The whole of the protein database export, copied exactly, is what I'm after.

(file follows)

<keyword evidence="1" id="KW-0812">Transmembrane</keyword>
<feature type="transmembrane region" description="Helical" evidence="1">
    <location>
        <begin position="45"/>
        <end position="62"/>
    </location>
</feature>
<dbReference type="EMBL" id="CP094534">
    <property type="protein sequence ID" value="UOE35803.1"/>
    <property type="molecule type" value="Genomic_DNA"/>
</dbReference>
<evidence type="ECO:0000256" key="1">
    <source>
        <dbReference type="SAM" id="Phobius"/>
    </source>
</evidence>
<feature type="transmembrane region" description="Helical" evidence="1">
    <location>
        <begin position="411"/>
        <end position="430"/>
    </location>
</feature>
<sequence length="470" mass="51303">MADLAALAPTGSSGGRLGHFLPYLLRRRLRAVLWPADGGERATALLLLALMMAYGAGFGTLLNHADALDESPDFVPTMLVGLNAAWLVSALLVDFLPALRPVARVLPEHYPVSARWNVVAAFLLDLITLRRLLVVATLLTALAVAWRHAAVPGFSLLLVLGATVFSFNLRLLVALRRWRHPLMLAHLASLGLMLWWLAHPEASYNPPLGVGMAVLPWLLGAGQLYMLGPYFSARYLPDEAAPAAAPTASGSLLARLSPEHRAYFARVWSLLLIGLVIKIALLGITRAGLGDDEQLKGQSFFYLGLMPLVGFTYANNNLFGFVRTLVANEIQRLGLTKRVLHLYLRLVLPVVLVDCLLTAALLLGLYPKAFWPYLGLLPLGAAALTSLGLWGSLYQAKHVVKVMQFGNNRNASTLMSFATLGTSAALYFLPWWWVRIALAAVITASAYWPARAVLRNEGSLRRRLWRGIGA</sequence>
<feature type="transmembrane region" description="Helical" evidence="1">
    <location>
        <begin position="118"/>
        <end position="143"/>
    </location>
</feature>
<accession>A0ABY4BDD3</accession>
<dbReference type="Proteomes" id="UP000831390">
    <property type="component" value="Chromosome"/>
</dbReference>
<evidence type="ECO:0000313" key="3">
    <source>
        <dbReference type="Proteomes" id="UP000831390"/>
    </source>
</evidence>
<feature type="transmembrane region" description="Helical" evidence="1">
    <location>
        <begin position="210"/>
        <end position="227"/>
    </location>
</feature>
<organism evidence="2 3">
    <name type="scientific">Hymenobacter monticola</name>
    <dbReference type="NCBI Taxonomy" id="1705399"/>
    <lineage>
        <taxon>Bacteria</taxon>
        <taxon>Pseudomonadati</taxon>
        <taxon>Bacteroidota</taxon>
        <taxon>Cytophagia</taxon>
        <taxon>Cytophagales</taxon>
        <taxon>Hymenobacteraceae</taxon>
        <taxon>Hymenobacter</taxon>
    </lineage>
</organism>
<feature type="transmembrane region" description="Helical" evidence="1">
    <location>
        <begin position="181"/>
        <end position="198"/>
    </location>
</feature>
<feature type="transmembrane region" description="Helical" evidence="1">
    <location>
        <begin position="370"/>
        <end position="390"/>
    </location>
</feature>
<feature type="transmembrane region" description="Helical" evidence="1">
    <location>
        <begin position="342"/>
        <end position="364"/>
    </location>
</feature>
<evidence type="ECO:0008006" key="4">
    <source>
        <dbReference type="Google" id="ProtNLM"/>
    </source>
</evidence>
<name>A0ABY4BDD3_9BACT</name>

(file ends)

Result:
<keyword evidence="1" id="KW-0812">Transmembrane</keyword>
<feature type="transmembrane region" description="Helical" evidence="1">
    <location>
        <begin position="45"/>
        <end position="62"/>
    </location>
</feature>
<dbReference type="EMBL" id="CP094534">
    <property type="protein sequence ID" value="UOE35803.1"/>
    <property type="molecule type" value="Genomic_DNA"/>
</dbReference>
<evidence type="ECO:0000256" key="1">
    <source>
        <dbReference type="SAM" id="Phobius"/>
    </source>
</evidence>
<feature type="transmembrane region" description="Helical" evidence="1">
    <location>
        <begin position="411"/>
        <end position="430"/>
    </location>
</feature>
<sequence length="470" mass="51303">MADLAALAPTGSSGGRLGHFLPYLLRRRLRAVLWPADGGERATALLLLALMMAYGAGFGTLLNHADALDESPDFVPTMLVGLNAAWLVSALLVDFLPALRPVARVLPEHYPVSARWNVVAAFLLDLITLRRLLVVATLLTALAVAWRHAAVPGFSLLLVLGATVFSFNLRLLVALRRWRHPLMLAHLASLGLMLWWLAHPEASYNPPLGVGMAVLPWLLGAGQLYMLGPYFSARYLPDEAAPAAAPTASGSLLARLSPEHRAYFARVWSLLLIGLVIKIALLGITRAGLGDDEQLKGQSFFYLGLMPLVGFTYANNNLFGFVRTLVANEIQRLGLTKRVLHLYLRLVLPVVLVDCLLTAALLLGLYPKAFWPYLGLLPLGAAALTSLGLWGSLYQAKHVVKVMQFGNNRNASTLMSFATLGTSAALYFLPWWWVRIALAAVITASAYWPARAVLRNEGSLRRRLWRGIGA</sequence>
<feature type="transmembrane region" description="Helical" evidence="1">
    <location>
        <begin position="118"/>
        <end position="143"/>
    </location>
</feature>
<accession>A0ABY4BDD3</accession>
<dbReference type="Proteomes" id="UP000831390">
    <property type="component" value="Chromosome"/>
</dbReference>
<evidence type="ECO:0000313" key="3">
    <source>
        <dbReference type="Proteomes" id="UP000831390"/>
    </source>
</evidence>
<feature type="transmembrane region" description="Helical" evidence="1">
    <location>
        <begin position="210"/>
        <end position="227"/>
    </location>
</feature>
<organism evidence="2 3">
    <name type="scientific">Hymenobacter monticola</name>
    <dbReference type="NCBI Taxonomy" id="1705399"/>
    <lineage>
        <taxon>Bacteria</taxon>
        <taxon>Pseudomonadati</taxon>
        <taxon>Bacteroidota</taxon>
        <taxon>Cytophagia</taxon>
        <taxon>Cytophagales</taxon>
        <taxon>Hymenobacteraceae</taxon>
        <taxon>Hymenobacter</taxon>
    </lineage>
</organism>
<feature type="transmembrane region" description="Helical" evidence="1">
    <location>
        <begin position="181"/>
        <end position="198"/>
    </location>
</feature>
<feature type="transmembrane region" description="Helical" evidence="1">
    <location>
        <begin position="370"/>
        <end position="390"/>
    </location>
</feature>
<feature type="transmembrane region" description="Helical" evidence="1">
    <location>
        <begin position="342"/>
        <end position="364"/>
    </location>
</feature>
<evidence type="ECO:0008006" key="4">
    <source>
        <dbReference type="Google" id="ProtNLM"/>
    </source>
</evidence>
<name>A0ABY4BDD3_9BACT</name>